Lilac Hills, Cougar Pass, Valley Center's Oz 'Hood, the Anthony's and Sierra Rojo Exploration Ride

A few months ago my friend Ariel and I had a day off from work and decided to go poke around the quiet hills between Escondido and Valley Center. We packed our road bikes onto Ariel's car and drove up to Escondido's Grape Day Park, where we left the car and rode north on N Broadway, leaving behind the bustling city in search of unusual sights...

It didn't take long before the sights became quite unusual!
Adagio Dr is pretty stingy even at adagio cadence...
A few miles north of town we veered right onto Arco Dr and immediately put our small rings to work. Continuing on up Adagio Dr's well paved curve drove the last bit of sleepiness off me... and we weren't even at the base of the day's first objective steepie yet! By the time we crested the half mile long 11% grade average ascent (with max grade around 20%) and dropped down on the east side I was feeling much less enthusiastic about my first encounter with Lilac Hill Dr's fearsome climb to the water tank.

Spritely Ariel sprang lightly up to the top as I dragged and lagged behind and was quite ragged by the time I topped out. A dirt road continues north toward Daley Ranch behind a car gate at the road crest... One of these days when I finally get myself a Salsa cross-bike I'll return to investigate.

The base of Lilac Hills Dr.
Lilac Hills residents have their own way of filling pot holes...
Lilac Hill Dr steepest ramp.
Passing over the ridge again on our way back to N Broadway we detoured south on Sky Dr just for fun. A heavy duty fences/gates barred the way after just about 200 yds, but the view was worth the short steep anaerobic sprint.

Cougar Pass Rd climbing toward Daley Ranch.
The western entrance to Daley Ranch from Cougar Pass Rd.
Cougar Pass Rd becomes paved again after Alps Way.
Retracing back to N Broadway and then up the well-graded dirt Cougar Pass Rd along the western boundary of Daley Ranch was a load of mellow fun. A bit past the park entrance the road became paved again and climbs steeply NW toward the Mountain Meadow complex. Low-tech me got a bit disoriented since the names on the road signs didn't quite agree with what I had seen on Google Earth before hand. Luckily Ariel has a smartphone with GPS, so we found our way down the steep ramp to the dirt road that connects to Lake Turner.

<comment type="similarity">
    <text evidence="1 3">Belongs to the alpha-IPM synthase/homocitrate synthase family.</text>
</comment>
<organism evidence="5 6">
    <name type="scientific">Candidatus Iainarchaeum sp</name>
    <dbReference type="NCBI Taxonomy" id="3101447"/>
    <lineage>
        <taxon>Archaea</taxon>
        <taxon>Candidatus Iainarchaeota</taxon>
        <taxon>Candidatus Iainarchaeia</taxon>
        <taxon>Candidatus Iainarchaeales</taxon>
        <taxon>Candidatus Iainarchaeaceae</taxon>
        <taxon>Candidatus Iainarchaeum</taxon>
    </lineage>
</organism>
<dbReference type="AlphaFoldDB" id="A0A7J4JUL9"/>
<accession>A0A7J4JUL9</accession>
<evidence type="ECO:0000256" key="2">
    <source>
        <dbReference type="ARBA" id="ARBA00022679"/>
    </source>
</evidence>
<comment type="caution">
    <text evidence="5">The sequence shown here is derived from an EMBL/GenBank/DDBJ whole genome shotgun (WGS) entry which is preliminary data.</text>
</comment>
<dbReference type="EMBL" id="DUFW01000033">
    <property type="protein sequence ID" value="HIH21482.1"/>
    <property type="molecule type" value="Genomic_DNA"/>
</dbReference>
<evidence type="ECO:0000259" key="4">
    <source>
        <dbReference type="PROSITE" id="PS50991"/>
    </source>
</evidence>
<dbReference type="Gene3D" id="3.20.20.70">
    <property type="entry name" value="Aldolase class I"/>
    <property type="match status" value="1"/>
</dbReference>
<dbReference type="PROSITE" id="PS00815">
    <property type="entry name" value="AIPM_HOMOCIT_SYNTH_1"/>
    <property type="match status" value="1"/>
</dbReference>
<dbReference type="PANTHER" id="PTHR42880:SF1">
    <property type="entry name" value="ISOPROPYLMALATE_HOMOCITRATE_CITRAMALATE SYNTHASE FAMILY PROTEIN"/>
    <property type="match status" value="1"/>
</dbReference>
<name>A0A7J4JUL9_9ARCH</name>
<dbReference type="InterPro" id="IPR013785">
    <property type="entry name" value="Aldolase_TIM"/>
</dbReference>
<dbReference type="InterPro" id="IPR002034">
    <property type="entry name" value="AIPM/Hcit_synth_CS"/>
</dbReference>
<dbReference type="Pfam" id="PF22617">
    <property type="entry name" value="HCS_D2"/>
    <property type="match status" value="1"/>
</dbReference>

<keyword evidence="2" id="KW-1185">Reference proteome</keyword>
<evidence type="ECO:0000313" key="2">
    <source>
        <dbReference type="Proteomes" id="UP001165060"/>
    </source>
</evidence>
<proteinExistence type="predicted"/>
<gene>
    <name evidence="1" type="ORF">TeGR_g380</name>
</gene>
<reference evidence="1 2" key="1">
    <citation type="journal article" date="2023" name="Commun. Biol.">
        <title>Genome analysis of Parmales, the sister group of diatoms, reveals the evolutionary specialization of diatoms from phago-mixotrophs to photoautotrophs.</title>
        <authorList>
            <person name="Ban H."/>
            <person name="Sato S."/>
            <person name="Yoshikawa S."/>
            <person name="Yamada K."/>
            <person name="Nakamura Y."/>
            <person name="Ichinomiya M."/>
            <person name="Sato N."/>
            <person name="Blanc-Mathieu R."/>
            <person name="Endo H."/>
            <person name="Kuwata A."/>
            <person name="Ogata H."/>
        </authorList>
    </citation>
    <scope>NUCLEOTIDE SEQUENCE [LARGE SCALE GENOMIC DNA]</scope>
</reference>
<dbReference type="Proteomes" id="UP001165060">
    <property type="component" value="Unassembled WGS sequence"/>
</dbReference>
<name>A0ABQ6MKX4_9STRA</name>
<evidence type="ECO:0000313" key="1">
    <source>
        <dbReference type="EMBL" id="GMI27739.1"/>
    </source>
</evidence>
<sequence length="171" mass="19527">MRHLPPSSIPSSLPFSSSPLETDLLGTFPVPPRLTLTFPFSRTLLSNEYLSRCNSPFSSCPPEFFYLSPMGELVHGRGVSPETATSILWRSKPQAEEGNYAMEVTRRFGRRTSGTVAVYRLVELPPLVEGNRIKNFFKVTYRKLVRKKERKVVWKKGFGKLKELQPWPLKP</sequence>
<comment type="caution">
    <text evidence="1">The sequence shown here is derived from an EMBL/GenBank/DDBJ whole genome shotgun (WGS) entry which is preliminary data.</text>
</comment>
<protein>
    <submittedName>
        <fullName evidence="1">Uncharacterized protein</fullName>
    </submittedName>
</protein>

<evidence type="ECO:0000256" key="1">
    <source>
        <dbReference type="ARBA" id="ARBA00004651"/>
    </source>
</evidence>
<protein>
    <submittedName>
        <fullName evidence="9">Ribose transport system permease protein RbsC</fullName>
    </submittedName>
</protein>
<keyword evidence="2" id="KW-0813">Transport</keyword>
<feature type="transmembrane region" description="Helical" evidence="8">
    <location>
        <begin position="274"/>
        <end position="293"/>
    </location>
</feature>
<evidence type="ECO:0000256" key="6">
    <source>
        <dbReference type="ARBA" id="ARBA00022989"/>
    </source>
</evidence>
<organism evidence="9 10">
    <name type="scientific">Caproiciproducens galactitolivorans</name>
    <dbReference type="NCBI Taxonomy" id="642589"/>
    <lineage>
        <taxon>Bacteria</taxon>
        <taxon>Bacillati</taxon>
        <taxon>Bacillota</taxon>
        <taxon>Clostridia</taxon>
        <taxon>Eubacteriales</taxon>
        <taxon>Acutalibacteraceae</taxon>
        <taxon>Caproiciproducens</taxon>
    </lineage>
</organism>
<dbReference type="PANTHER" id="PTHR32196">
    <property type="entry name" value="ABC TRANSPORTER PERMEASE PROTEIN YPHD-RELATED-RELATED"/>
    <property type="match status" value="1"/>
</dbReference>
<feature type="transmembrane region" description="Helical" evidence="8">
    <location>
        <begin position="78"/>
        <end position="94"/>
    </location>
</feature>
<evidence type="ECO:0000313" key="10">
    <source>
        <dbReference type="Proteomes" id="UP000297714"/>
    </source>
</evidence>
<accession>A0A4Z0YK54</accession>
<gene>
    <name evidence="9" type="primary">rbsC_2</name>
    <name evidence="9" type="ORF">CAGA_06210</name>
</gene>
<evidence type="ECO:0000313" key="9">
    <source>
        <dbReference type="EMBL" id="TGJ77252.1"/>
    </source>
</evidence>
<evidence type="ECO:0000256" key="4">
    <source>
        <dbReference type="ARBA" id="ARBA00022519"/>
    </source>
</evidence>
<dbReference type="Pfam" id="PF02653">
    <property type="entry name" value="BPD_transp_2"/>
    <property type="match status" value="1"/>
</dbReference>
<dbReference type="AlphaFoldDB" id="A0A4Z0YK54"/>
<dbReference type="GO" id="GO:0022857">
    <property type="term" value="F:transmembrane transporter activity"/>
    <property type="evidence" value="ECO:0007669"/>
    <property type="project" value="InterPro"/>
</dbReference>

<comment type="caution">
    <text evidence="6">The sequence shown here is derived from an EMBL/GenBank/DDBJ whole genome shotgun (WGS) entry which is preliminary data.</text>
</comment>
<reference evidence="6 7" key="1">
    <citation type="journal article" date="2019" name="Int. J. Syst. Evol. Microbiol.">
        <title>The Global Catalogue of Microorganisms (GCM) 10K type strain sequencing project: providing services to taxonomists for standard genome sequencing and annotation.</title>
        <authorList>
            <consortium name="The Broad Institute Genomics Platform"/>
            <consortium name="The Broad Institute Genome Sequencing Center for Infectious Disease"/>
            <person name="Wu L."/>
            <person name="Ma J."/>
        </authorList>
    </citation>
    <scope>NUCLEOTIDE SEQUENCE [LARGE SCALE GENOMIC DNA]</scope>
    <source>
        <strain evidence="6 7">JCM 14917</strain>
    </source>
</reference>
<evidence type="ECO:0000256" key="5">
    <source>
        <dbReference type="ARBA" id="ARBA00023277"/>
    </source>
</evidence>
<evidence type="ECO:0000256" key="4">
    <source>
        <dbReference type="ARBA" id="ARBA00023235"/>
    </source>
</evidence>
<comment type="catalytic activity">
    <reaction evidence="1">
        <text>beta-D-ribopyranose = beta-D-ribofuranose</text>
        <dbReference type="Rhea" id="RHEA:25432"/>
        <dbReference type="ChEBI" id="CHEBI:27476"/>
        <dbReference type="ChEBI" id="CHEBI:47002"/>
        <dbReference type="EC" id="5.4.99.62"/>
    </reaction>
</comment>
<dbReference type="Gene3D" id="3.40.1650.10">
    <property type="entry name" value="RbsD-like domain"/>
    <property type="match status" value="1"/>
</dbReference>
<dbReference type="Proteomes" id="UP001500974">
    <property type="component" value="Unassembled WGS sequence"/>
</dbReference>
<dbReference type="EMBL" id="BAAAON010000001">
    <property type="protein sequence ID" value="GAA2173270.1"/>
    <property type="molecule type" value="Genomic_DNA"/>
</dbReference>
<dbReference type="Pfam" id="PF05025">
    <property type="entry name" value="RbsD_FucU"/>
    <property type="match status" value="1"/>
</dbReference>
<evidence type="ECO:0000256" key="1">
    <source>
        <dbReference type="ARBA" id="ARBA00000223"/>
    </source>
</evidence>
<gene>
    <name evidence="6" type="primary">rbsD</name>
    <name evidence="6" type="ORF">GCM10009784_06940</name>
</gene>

Cougar Pass Rd (not quite signed at the intersection) dropping north toward Lake Turner.
Were we following in a leprechaun's footsteps?
The was worth putting up with the dirt descent toward Betsworth Rd & Lake Turner.
It's a fabulous little dirt road with an open view to the NE approaching the first switchback. I managed to stay on the bike, but it was a technically demanding descent with the 25 mm road tires and cantilever brakes. You have to pick a good line and speed control like crazy so as to not skid and have to brake while in a curve.


Ariel was smarter than me and risked no spill coming down the steep dirt ramps.
At the bottom we were taunted by Wilkes Rd which continues steeply straight up the hill to the north, but I was determined to not blow my legs out before getting to the Ozland neighborhood of Valley Center, so we instead turned east onto paved roller coaster Betsworth Rd.

I sort of have a thing for the corner mirrors...
Betsworth Rd rolly polly
Striking view along Vesper Rd
Valley Center Rd isn't that bike-friendly a road even on the wide bit of it going thru Lilac junction, so we hopped onto the less traveled Vesper Rd at the right hand bend and were treated to more remote country road riding with some quirky roadside views along the orchards. After a couple of miles we made a left turn on Sunset Rd and then a dippy block on Fruitvale Rd to find ourselves at the base of the partly paved Yellow Brick Road.